Does Your Backup Process Include Your Website?

Are you backing up your website?  If your web server crashed, how quickly could you get your site back online?  If your website is hijacked, compromised, or infected with a malicious download, how long would it take you to recover?

We have harped for years on the importance of backing up your data and files, and testing them to see if you can actually restore the backed up data.  This not only protects you from hard drive or other hardware failure, fire, flood, natural disaster, or malicious action by a disgruntled employee.  It is also a foundation element of good cybersecurity practice, and protects you from exploits such as the rash of crypto-ransomware exploits at large on the Internet.

Backing up your website is just as important, possibly more so if it is producing income for you.  If you are running a non-WordPress site, check with your hosting company to see what sort of backup options they might offer.  If you are using WordPress this is ridiculously easy to do if you install a backup plugin, something such as Updraft Plus, for instance.

But there are considerations to account for when designing your website backup strategy.

  • What to include – The database, any configuration files, and everything in the wp-content folder, which includes themes, plugins, and media files.  I usually back up the WordPress files once a week, but these can be restored by installing a fresh copy of WordPress.
  • Frequency – This depends a bit on your site, and how often the site content is changed. A good option is for a daily database backup and a weekly backup that includes everything else.
  • Retention – Another consideration is how long to keep your backups.  To recover from a site compromise or hijacking incident, you will need to go back to the last backup before your were compromised.  Sometimes site owners to not discover the incident for 6 months or more.  Having copies of every day from the last week, every week for the last month, every month for the last two years, might be one scheme to use.
  • Storage – Most WordPress backup plugins store backups on the same server the website is on.  They also provide for storage to other locations, including OneDrive, DropBox, or cloud locations provided by the Backup plugin company.  Do not keep all your eggs in one basket.  My recommendation is for a minimum of three copies in different locations with different service providers.  One on the hosting company server for speedy recovery, one in the cloud with a different company for good geographic separation, and one copy on your personal computer, or a hard drive you control locally.  By providing several copies in different physical locations, you should be able to weather most disasters.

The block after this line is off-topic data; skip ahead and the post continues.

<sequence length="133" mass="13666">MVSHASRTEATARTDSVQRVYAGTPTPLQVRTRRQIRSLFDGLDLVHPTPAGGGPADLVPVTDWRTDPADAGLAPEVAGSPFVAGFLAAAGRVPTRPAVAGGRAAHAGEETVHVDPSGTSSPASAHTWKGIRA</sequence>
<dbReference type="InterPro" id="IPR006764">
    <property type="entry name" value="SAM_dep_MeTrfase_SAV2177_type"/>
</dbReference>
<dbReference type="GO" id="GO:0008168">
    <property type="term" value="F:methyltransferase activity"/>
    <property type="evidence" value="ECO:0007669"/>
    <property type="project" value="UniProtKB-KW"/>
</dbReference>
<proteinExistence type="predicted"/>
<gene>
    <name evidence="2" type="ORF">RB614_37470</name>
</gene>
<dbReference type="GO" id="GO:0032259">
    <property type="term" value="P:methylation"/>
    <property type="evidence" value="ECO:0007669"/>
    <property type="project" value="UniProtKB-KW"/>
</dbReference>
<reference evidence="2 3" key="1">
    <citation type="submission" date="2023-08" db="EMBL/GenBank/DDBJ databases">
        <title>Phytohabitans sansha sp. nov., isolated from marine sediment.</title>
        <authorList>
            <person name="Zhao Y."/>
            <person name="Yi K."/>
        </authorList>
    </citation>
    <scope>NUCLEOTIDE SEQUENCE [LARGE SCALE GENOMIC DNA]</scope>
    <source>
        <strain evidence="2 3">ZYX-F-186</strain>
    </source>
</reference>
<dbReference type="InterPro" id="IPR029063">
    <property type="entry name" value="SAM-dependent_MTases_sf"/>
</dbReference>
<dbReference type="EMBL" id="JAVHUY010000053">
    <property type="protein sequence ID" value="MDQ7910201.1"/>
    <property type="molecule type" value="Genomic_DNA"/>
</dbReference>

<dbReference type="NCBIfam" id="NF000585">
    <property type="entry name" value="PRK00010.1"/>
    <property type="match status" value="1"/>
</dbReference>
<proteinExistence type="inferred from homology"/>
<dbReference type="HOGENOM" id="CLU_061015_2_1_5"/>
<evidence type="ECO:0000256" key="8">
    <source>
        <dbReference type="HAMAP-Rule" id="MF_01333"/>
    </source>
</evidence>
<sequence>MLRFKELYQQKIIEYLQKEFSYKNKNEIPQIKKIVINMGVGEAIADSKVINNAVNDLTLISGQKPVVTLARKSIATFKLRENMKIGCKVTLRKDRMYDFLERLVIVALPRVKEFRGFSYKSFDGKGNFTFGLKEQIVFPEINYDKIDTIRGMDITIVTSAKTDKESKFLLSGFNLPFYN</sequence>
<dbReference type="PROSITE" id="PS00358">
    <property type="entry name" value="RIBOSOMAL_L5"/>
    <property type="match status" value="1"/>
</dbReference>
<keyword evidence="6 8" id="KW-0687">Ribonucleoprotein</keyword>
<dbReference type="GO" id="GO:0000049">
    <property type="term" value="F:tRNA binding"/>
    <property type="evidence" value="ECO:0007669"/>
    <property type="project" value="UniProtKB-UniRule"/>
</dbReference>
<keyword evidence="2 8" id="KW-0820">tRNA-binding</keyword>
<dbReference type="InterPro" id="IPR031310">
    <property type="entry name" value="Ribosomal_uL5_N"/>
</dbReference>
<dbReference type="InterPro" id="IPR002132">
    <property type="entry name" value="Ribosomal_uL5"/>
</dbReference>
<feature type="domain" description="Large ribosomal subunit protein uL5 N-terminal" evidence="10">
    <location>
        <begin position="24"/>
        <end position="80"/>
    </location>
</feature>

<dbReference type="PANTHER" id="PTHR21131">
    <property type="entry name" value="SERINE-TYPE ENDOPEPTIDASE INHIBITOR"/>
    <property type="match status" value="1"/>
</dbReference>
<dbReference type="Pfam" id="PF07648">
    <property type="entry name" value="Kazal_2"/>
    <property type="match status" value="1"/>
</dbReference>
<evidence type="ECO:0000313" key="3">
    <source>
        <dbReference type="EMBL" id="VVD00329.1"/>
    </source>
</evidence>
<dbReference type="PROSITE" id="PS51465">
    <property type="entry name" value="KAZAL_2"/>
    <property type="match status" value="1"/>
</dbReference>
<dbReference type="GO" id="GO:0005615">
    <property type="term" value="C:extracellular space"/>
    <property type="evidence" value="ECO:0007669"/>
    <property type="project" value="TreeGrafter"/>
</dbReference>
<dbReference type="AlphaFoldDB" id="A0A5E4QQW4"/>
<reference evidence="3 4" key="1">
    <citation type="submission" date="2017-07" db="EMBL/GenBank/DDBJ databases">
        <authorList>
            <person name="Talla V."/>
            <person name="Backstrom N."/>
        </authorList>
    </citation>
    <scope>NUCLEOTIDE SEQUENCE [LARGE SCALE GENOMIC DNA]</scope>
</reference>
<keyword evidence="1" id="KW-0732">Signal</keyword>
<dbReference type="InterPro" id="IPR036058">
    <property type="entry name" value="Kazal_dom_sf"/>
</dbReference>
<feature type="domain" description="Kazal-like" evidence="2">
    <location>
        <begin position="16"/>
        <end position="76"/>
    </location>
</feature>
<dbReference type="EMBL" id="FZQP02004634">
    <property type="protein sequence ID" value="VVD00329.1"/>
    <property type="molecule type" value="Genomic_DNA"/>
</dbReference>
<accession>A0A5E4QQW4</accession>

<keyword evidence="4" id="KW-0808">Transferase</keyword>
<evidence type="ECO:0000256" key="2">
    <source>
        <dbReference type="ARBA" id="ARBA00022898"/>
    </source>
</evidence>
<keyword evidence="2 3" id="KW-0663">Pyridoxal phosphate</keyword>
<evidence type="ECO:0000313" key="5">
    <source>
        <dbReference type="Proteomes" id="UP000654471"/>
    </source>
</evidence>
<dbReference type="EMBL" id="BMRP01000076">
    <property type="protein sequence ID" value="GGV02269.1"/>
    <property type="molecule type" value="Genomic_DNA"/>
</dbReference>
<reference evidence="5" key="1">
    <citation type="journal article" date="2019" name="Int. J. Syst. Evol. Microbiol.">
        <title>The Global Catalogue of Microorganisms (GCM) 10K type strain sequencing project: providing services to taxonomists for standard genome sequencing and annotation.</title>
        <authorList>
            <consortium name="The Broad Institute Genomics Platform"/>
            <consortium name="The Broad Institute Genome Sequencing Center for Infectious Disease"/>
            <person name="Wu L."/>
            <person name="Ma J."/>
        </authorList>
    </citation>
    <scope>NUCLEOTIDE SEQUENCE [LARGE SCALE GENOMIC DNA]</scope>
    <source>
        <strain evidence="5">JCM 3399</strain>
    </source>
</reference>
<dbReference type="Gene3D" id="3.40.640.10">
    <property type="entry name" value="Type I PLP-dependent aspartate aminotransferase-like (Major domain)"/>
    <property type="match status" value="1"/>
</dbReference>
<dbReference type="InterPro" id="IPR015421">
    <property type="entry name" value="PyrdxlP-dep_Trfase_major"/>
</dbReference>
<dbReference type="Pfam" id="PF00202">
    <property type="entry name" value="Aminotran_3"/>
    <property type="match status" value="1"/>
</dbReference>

Our next post on Friday will cover some of the feature consideration when looking a the spectrum of WordPress backup options.


About the Author:

I am a cybersecurity and IT instructor, cybersecurity analyst, pen-tester, trainer, and speaker. I am an owner of the WyzCo Group Inc. In addition to consulting on security products and services, I also conduct security audits, compliance audits, vulnerability assessments and penetration tests. I also teach Cybersecurity Awareness Training classes. I work as an information technology and cybersecurity instructor for several training and certification organizations. I have worked in corporate, military, government, and workforce development training environments I am a frequent speaker at professional conferences such as the Minnesota Bloggers Conference, Secure360 Security Conference in 2016, 2017, 2018, 2019, the (ISC)2 World Congress 2016, and the ISSA International Conference 2017, and many local community organizations, including Chambers of Commerce, SCORE, and several school districts. I have been blogging on cybersecurity since 2006 at

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